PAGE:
above Rocheport, at 9 a. m. this morning. A sharp skirmish ensued. There were several lost, killed and wounded, on each side. I leave in ten minutes for scene, and will be with them before midnight. I will endeavor to organize district when I get back.
JUNE 20-23, 1863.-Scouts from Waynesville, Mo.
Report of Captain Josiah C. Smith, Fifth Missouri State Militia Cavalry.
WAYNESVILLE, MO., June 28, 1863.
MAJOR: Of the two late scouts made by your orders, I have the honor to report that on Saturday evening, the 19th [20th], when about 6 miles out of camp, I came across a gang of 26 bushwhackers. With my squad of 8, I pitched into them, and scattered them in all directions. It was in a short time a general running free fight, in which one of the men was taken prisoner, his horse and equipments taken, and he turned loose, on parole of a man signing himself S. S. Tucker, but whose real name is Benson Woods. The parole is, of course, not valid. Night coming on, we returned to camp, bringing only one pair of saddle-bags filled with provisions (As trophies).
Leaving camp again on the morning of the 20th, we scouted the country between Robideaux and Gasconade to near the line of Laclede County. On the 21st, discovered signs of a band. On the 22nd, struck there trail; but previous to this I had joined Lieutenant [C. C.] Twyford, of my company, with a squad of men, now making our number up to 27. Abut noon we came across the band grazing their horses; but they discovered us about the same time we did them, but we were on to them so quick that only 2 of them succeeded in mounting, 1 of whom we caught, after a chase of nearly 2 miles; also 4 loose horses. Of those that we left afoot, 2 escaped, but their leader, a noted stage robber by the name of Casey, was killed. And here allow me to mention the noteworthy conduct of William Wilson, a citizen of this place, who evinced true courage and determination in chasing up and capturing these outlaws, having his horse shot under him, but never faltering as long as anything was to be done. On the 23rd, we struck the trail of the two who had escaped on foot. After trailing them about 25 miles, we came upon them as they ran from their old den, which is in Wright County, 10 miles southwest of Mountain Store, and am sorry to say that circumstances were such that we were forced to take these two villains prisoners. We had now four out of the five first routed.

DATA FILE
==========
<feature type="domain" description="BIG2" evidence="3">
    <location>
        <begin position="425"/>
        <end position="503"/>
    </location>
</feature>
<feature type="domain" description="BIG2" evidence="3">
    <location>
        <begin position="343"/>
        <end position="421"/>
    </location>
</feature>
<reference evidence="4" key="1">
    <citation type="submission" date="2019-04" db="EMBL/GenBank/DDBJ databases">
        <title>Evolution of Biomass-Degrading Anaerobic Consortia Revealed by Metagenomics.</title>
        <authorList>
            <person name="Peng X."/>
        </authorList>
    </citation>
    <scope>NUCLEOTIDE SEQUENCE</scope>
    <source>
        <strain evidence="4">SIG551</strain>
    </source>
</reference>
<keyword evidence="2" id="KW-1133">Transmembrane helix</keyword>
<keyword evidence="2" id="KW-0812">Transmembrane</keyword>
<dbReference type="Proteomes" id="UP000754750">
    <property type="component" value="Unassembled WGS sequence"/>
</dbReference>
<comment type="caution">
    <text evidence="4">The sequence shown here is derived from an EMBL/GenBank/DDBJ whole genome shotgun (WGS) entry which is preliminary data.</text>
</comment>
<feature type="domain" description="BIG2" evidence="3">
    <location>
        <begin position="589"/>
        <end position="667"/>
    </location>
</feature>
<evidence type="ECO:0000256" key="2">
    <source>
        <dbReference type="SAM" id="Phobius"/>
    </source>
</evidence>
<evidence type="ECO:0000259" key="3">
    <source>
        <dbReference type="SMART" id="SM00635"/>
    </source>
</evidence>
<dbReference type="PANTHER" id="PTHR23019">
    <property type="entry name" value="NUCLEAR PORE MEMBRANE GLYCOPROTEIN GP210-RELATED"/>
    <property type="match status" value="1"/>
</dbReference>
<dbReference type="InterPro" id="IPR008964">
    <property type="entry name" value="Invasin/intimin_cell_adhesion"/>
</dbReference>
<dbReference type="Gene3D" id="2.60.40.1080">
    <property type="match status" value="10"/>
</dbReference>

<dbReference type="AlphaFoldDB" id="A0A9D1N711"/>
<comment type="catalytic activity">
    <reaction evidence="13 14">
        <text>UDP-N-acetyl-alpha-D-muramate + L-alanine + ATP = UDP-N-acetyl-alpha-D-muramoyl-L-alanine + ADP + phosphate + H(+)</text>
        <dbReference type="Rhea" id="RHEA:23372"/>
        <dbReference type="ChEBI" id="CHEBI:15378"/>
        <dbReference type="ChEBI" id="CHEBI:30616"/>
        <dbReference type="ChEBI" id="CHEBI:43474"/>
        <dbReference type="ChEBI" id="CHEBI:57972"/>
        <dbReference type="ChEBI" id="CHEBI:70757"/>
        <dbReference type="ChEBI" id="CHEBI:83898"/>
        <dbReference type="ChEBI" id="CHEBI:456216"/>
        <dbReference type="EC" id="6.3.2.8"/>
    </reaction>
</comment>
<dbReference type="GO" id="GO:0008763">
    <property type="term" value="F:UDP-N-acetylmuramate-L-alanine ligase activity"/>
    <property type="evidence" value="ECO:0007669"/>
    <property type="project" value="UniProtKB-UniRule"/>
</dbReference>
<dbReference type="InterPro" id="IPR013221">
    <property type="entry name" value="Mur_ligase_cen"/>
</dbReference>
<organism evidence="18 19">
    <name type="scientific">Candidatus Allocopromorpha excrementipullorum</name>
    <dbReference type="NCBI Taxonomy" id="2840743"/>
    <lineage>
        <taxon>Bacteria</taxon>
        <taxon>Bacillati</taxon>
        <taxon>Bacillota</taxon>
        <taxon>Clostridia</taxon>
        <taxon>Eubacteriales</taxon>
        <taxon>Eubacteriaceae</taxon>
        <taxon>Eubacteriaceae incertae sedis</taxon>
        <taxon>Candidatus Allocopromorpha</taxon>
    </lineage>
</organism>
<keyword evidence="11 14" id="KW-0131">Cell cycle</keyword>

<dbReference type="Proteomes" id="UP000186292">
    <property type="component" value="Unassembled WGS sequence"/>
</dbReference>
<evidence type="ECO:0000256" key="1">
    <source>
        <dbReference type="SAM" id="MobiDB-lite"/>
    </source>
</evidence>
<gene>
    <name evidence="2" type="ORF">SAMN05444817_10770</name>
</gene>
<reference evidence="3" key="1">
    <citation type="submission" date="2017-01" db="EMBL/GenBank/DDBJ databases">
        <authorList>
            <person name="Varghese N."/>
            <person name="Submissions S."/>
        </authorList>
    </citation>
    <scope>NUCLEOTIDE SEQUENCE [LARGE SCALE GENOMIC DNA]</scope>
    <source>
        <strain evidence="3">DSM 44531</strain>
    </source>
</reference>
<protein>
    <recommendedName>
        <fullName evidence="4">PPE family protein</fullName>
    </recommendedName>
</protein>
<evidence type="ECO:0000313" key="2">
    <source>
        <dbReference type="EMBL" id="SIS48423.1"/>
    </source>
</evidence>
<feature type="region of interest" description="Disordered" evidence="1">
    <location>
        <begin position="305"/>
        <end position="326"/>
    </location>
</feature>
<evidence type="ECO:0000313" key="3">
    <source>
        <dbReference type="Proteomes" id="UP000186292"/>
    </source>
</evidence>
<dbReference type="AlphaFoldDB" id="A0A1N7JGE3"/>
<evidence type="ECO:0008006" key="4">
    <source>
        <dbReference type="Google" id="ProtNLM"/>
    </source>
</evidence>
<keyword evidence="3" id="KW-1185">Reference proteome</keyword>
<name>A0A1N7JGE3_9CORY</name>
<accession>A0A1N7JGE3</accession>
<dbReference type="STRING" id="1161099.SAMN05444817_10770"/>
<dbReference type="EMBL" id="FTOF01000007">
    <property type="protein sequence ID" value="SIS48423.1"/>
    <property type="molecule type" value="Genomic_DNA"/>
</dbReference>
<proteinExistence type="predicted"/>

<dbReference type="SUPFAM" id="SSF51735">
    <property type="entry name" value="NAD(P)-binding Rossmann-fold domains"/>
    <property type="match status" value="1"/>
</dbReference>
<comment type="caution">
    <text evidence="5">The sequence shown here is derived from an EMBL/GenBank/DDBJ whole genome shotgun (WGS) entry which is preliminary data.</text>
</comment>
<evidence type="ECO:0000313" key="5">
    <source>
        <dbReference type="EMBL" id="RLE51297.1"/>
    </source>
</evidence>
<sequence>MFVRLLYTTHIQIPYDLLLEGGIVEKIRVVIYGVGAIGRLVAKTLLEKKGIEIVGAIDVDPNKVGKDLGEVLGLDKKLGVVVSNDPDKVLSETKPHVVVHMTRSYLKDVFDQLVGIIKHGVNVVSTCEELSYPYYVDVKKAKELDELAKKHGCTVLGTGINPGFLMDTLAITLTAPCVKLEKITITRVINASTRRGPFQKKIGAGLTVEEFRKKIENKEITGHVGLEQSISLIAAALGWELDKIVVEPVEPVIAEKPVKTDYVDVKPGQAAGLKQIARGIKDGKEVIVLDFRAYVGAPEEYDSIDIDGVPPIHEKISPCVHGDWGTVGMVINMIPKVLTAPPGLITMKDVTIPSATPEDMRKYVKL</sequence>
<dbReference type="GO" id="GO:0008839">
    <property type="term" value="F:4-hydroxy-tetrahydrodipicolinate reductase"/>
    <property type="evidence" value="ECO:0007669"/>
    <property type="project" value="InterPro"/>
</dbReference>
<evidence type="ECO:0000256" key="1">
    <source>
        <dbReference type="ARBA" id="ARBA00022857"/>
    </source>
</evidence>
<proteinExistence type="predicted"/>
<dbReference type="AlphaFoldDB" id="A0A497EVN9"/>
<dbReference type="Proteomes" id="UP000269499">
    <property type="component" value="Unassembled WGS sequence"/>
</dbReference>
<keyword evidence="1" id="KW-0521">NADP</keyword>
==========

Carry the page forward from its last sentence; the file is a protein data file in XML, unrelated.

We then proceeded to their camp, near by, which the Lebanon troops said had been entered by them; but in this they were mistaken, although they had found several camps, and been within 200 yards of their last hiding place, and, no doubt, had caused them to evacuate in a hurry, as we found left in camp one Austrian rifle, one shot-gun, curry-comb, brushes, shoeing tools, &c. We could find nothing of their trail owing to the heavy fall of rain. We now turned our heads toward camp, and scouted over many miles of country, visiting portions of your counties, and stirring the secesh up in general.